The Regional Housing Needs Assessment or RHNA, is a state mandate set by the California Department of Housing and Community Development (HCD) which determines the total number of new housing units needed for each region in California.

Orange County is part of the six-county Southern California Association of Governments (SCAG) region.

SCAG, as the regional planning body, is responsible for distributing the RHNA among its member cities and counties.

The RHNA allocation is the number of housing units the county/city must provide for in their Housing Element at the various defined income levels:*

    • Los Alamitos RHNA allocation is 769
    • Seal Beach’s RHNA allocation is 1,243 
    • Orange County unincorporated area RHNA allocation is 10,406

*Source: SCAG 6th Cycle Final RHNA Allocation Plan

How does the SCAG Housing Allocation work

To meet the State mandate, cities and counties need to designate sites where housing can be developed without additional approvals. This is typically done through changes to the site’s zoning.   

It is important to note that cities and counties are required to identify sites that have or can have adequate zoning to accommodate future growth and meet the allocations; however, there is no requirement to develop these housing units. 

In other words, the RHNA allocation is not a requirement for jurisdictions to construct these units; it is only a requirement to create policies and programs to encourage the construction of units and to identify adequate sites to accommodate the jurisdiction’s “fair share” of housing.

Will property owners be forced to develop their property?

It is the property owner’s choice to develop or redevelop their property. Any development activity will need to follow the regular planning and permitting processes including public hearings and reviews. 

It is unknown if or when a property owner will choose to develop or redevelop their property. The State Housing mandates require only that counties and cities allow for residential development at the site if a project is proposed by the property owner.

What are the "income levels" / What's "Low Income"?

There are generally four income categories that are identified in the state mandates and in the SCAG-required allocations:

    • Very Low Income
    • Low Income
    • Moderate Income
    • Above Moderate Income

The Orange County Income limits for these levels for 2021 are:

Category/Household2 Person3 Person4 Person
Very Low Income$ 53,800$ 60,550$ 67,250
Low Income$ 86,050$ 96,800$107,550
Moderate Income$102,450$115,250$128,050


Information Sources,

Citizen Groups, & Organizations

There are many sources of information we have collected above. We have linked to the authoritative sources below as a jumping-off point for you to do your own research if you’d like.

There are a number of local and statewide citizen groups and organizations who are actively working to slow down the required Housing element changes and/or repeal the state laws that created the changes. As an informed Rossmoor area resident, you should read through the opinions and facts presented by these groups and organizations to get a clearer picture of the situation and the impacts these laws could create for us.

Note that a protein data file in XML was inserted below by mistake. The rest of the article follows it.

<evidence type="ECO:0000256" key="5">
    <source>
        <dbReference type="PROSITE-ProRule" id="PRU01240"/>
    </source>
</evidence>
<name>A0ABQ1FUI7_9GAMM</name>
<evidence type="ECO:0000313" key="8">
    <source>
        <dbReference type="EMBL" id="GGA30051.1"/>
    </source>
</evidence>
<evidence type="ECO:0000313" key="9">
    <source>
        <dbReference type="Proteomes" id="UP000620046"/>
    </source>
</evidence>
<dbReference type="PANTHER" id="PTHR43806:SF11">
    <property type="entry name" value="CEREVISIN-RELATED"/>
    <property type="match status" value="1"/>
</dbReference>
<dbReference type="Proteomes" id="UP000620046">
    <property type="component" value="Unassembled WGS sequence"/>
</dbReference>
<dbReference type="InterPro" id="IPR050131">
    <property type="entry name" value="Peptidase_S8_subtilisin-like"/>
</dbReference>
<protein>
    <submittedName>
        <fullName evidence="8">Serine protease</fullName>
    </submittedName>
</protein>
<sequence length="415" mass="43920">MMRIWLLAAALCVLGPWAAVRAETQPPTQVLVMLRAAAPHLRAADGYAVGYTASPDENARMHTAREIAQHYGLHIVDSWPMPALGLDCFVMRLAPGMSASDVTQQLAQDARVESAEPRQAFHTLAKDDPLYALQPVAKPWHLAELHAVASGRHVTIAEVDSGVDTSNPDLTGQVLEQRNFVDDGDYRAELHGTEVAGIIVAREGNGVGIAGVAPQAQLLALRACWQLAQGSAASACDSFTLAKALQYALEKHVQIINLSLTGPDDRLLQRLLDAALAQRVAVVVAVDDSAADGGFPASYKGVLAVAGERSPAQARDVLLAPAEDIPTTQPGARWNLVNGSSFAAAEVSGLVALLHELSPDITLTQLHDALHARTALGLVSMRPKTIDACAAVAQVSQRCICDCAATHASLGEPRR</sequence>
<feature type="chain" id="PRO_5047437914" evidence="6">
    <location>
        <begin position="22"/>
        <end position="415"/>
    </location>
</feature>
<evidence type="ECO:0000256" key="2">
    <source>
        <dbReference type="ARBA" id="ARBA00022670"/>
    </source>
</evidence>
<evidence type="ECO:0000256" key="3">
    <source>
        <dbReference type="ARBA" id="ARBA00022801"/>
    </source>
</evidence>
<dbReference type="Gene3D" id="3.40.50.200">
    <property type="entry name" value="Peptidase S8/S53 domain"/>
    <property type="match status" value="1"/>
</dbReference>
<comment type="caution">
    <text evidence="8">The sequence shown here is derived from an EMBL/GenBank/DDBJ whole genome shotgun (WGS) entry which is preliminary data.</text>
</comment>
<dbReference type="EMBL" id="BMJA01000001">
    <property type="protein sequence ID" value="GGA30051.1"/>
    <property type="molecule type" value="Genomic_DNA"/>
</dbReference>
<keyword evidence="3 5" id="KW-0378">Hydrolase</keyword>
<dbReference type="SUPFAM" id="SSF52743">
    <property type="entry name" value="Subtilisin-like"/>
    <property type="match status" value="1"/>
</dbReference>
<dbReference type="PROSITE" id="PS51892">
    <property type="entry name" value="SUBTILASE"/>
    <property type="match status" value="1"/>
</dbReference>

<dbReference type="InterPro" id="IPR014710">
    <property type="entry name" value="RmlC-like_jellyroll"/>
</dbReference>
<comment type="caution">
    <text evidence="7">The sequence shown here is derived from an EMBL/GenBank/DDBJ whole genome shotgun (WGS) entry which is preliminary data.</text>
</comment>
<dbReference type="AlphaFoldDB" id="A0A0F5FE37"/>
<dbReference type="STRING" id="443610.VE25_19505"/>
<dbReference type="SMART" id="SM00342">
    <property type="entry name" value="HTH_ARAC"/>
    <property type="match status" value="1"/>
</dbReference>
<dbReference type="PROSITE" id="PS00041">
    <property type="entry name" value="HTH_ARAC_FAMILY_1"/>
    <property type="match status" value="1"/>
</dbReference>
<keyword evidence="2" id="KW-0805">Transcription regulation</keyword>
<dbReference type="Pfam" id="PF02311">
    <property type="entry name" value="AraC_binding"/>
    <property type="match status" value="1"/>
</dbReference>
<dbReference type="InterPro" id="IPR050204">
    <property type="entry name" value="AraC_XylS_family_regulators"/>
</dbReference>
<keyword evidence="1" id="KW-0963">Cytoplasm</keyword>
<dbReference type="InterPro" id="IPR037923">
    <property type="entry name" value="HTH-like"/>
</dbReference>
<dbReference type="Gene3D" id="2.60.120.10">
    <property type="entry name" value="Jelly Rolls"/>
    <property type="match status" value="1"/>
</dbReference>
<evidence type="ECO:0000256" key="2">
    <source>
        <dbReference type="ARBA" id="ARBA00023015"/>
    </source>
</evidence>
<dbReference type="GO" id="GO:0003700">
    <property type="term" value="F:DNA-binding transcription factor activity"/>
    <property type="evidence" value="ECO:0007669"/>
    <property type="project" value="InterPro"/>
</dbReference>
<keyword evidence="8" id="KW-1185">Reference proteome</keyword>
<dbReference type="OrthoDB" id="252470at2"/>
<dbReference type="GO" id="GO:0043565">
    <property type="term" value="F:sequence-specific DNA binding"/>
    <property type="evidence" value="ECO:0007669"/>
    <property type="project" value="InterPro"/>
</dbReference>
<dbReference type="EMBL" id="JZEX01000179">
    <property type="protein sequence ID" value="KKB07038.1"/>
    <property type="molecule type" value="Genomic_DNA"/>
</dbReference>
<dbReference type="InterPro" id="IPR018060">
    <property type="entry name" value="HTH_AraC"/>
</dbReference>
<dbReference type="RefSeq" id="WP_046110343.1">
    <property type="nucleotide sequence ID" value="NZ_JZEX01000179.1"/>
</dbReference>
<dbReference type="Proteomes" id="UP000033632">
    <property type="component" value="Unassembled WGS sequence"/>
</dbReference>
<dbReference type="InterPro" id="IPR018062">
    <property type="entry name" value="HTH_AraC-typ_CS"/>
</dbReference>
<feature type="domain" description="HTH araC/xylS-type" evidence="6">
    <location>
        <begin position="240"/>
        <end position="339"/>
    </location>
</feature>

• Protect Our Communities Now (POCNOW.org). A locally based 501(c)(4) non-profit citizens group fighting the proposed Housing Element and Zoning changes.
    • Our Neighborhood Voices. A statewide coalition of California neighborhood leaders. It plans to put an initiative on the 2024 ballot that would repeal many of the laws that take away local control of zoning. 
    • Livable California. A 501(c)(4) non-profit group that advocates for the empowerment of local governments to foster equitable, livable communities, and affordable housing.
Questions | Ourrossmoor

3 Responses

  1. This is beyond insane. Residents from Seal Beach are already illegally parking their extra cars in front of Rossmoor homes. If Seal Beach wants to dump their problems on Rossmoor and destroy both shopping centers, I say just make Rossmoor a gated community to keep Seal Beach illegally parking even more residents cars in Rossmoor and bringing even more crime and traffic to Rossmoor streets! Just add electric gates and close off streets with parking barriers and huge planters like they do in Long Beach. Let Seal Beach REALLY deal with the traffic problem if we take back our parking and community! As Roy Rodger’s said, God made only so much land and it is NOW all gone in our area. We will have to live with the impact of the new insane racetrack development, and now they want to steal land in our shopping centers and country club? Hey Seal Beach, why don’t you first develop that nice chunk of land on 1st Street or finish destroying what is left of the Edison Power Plant property or the now vacated oil fields before you go and dump your housing problems on Rossmoor residents.

  2. Ya, Seal Beach will have all the benefits and zero impact. Very sad for Rossmoor. More traffic and congestion. And no say in the matter since Seal Beach owns the shopping center.

  3. These high density projects will destroy our communities — Rossmoor, Los Alamitos, Seal Beach, Cypress, etc.
    We need to say “No” just like Huntington Beach has. This is being mandated to our detriment, which is far different than “of, by and for the people”